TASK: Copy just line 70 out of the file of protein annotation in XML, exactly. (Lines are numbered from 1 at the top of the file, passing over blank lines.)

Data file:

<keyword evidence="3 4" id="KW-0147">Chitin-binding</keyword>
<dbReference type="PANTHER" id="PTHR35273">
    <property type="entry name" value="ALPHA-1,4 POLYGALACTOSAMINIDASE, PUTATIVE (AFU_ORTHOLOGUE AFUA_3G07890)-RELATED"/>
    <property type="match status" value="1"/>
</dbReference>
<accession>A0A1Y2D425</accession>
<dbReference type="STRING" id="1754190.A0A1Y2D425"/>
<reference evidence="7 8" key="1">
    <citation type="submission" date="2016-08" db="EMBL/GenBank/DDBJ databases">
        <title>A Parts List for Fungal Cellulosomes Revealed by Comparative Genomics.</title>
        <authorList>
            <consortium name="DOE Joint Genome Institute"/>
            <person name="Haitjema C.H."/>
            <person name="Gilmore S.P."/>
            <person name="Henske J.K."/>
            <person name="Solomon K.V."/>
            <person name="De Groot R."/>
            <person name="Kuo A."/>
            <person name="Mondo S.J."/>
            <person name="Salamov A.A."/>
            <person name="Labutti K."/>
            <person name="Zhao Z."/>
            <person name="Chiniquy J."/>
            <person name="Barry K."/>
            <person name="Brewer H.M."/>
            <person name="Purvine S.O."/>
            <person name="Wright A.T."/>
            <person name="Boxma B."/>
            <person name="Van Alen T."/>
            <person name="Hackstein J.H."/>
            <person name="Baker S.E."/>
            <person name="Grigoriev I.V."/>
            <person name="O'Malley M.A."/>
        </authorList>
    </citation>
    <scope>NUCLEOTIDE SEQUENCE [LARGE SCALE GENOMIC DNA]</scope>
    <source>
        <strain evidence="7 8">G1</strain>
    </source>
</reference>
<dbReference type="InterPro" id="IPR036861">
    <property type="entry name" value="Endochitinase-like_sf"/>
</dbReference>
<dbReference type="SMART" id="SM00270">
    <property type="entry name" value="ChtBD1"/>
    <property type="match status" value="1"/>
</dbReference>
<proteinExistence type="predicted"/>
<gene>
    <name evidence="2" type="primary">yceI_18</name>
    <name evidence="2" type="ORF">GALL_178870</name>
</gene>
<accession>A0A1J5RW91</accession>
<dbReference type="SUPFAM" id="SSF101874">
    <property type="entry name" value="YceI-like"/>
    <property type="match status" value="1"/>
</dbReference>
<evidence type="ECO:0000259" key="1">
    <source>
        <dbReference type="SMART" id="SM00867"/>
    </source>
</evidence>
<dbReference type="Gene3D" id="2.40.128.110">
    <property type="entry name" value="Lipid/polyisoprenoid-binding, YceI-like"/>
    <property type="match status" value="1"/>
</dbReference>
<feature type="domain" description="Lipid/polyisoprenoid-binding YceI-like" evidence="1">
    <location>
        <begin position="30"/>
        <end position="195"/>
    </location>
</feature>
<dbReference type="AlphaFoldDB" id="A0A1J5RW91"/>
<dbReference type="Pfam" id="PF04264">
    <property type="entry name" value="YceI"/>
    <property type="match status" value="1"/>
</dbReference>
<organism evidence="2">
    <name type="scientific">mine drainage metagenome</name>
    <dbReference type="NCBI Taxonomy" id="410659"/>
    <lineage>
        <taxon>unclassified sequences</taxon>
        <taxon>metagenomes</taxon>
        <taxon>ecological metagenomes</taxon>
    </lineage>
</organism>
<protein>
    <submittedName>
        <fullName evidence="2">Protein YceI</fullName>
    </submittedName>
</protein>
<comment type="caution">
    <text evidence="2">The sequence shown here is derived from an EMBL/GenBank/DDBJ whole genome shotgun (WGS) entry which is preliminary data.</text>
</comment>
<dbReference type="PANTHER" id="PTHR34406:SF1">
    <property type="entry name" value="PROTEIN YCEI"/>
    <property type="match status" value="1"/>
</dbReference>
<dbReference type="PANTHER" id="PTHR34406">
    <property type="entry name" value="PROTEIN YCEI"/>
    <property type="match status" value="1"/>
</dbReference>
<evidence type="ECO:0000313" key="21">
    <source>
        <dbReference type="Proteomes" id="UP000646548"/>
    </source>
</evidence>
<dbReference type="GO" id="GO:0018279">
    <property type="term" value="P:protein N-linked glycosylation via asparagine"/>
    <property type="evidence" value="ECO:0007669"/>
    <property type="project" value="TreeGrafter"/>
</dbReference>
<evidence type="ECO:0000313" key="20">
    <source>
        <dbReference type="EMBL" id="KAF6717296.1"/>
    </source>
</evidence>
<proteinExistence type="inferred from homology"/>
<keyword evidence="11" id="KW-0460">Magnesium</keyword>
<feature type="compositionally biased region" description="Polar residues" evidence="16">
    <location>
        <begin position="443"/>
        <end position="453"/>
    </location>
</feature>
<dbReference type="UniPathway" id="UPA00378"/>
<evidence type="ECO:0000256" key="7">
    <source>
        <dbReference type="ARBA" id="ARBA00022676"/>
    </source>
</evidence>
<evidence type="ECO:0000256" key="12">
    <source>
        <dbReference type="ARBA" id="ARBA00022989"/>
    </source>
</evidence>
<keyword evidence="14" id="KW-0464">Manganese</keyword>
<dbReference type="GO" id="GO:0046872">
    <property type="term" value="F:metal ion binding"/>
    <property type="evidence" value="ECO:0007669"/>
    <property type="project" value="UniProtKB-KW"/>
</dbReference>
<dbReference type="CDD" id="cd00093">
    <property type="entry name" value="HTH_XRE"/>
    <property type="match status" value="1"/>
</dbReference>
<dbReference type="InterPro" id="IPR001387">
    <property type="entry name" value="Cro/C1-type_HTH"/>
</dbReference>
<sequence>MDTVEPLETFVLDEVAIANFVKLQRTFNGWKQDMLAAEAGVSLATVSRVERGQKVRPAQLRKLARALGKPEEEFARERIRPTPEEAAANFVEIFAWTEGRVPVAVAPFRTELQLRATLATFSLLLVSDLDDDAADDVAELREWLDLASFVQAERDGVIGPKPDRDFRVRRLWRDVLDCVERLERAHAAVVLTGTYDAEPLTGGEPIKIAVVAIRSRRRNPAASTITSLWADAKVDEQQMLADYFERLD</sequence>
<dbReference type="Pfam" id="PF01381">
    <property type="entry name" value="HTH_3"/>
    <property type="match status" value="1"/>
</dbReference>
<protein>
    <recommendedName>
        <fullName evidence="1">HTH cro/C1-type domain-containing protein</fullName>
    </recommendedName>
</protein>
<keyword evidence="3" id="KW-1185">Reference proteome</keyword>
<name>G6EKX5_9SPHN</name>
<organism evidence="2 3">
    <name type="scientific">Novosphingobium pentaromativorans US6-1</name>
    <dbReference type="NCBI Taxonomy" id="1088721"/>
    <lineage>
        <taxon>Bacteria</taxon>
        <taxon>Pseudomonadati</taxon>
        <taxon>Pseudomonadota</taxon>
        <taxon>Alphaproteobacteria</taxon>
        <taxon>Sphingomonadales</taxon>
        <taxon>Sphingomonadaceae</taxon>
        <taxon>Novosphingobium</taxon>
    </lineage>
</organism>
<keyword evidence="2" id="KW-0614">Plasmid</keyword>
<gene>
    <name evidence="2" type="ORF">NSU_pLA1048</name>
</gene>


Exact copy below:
        <end position="195"/>